Card Street Fire


direct link to video from KTVA on Youtube

The Card Street Fire started on the afternoon of June 15th, and as burned an estimated 2,000 acres to date. The Card Street Fire is burning near the town of Sterling on the Kenai Pensula about 55 miles southwest of Anchorage, evacuations are in place. I understand that Airtankers dropped on the fire.



Tanana Slough Fire

The Tanana Slough Fire was started by lightning on Sunday June 14, 2015 according to the Alaska Wildland Fire Information report on June 16th. It is near Dot Lake, which is near Tok Alaska. Also see this article from the Alaska Republic. To date this fire has burned approximately 500 acres.

Chisana River 2 Fire

The Chisana River 2 Fire (25 miles west of Beaver Creek, Yukon, Canada) in the Wrangell-St. Elias National Park has burned 8,668 acres.

Monday, June 15, 2015

Sockeye Fire near Willow Alaska

June 17 at 4:20 PM EDT
Both Inciweb and Alaska Wildland Fire Information (report of June 17th) are saying that 7,555 acres have burned to date. Updates from KTVA 11 (maps, photos, etc) and KTUU. As many as 50 residences may have been burned in the fire. The Matanuska-Susitna Borough (Alaska)  continues to have special page devoted to the Sockeye Fire (I don't know how long the Borough will maintain this webpage once the threat to their community is over). Evacuations continue, and there will be a community meeting tonight.

June 16, 2015 at 3:10 PM EDT
I have read reports that the Sockeye Fire was grown to between 7,500 and 7,600 acres. For example Sockeye Fire information available on the Alaska Interagency Coordination Center's Fire Information Mapping page (I clicked on "Sockeye Fire") reported earlier this morning that 7,512 acres have burned. You might also want to see the reporting of two media outlets in Anchorage, AK: KTTU reporting on Sockeye Fire and KTVA11's report on the Sockeye Fire. By the way, both of these media outlets have done a good job of reporting on the Sockeye Fire.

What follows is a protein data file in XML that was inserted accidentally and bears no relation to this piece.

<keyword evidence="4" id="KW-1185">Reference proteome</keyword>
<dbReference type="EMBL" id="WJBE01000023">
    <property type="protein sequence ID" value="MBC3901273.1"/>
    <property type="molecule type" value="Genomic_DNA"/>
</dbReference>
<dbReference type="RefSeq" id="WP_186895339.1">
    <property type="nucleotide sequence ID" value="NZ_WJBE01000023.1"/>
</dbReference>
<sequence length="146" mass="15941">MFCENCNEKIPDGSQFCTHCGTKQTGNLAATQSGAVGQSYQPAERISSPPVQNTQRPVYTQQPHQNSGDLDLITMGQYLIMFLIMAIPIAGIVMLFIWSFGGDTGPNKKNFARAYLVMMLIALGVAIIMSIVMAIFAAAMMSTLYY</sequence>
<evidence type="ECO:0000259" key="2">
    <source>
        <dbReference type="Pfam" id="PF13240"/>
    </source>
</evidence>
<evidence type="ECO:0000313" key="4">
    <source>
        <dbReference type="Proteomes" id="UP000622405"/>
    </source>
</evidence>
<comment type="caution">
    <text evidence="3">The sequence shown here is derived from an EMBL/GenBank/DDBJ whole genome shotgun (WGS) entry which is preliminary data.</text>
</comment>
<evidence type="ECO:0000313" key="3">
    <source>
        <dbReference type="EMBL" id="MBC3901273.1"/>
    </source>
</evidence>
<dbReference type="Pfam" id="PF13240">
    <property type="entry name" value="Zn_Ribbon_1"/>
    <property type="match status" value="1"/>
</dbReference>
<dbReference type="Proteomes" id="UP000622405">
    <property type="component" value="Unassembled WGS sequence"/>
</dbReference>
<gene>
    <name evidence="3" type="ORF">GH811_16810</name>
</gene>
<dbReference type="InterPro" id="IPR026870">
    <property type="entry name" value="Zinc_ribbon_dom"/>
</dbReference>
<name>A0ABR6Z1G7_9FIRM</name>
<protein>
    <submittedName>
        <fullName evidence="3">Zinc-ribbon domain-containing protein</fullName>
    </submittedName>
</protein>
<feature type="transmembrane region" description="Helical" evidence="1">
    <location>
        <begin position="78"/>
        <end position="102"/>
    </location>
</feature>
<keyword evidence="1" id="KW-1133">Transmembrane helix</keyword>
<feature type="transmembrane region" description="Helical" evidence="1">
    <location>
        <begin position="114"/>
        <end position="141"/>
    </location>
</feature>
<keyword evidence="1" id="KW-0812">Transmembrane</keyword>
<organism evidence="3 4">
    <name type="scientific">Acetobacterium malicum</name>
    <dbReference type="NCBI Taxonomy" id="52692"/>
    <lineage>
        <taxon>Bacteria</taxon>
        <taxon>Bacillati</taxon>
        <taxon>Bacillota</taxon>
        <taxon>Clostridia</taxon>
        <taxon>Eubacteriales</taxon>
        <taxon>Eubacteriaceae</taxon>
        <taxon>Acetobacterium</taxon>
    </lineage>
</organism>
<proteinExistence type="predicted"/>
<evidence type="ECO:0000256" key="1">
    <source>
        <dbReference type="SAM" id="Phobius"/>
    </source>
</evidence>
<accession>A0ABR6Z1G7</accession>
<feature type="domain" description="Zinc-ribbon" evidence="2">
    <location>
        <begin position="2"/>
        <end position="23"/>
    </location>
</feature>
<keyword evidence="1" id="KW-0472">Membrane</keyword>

As I write this update, Matanuska-Susitna Borough (Alaska)  has a special page devoted to the Sockeye Fire, they reported earlier today (June 16th)  that the Alaska Division of Forestry estimates that the Sockeye fire has burned 7,585 acres.

There are some freely available pages on Facebook that some of you might be interested that have information on the Sockeye Fire:


June 15, 2015 2 PM EDT

The Sockeye Fire near Willow Alaska (35 to 40 miles north of Anchorage Alaska in or near the Mat - Su Area Forest) was first reported about 1 PM (local time) on June 14, 2015, quickly burning 6,500 acres. I understand that evacuations are in place According to information obtained from the Alaska Interagency Coordination Center's Fire Information Mapping page (I clicked on "Sockeye Fire") 45 structures have been burned including about 20 primary residences. Shelters for those who have evacuated have been set up. Helicopters with buckets, Single-Engine Airtankers (SEATs), and larger airtankers are working the fire. The latest information on the Sockeye Fire from inciweb may be found here.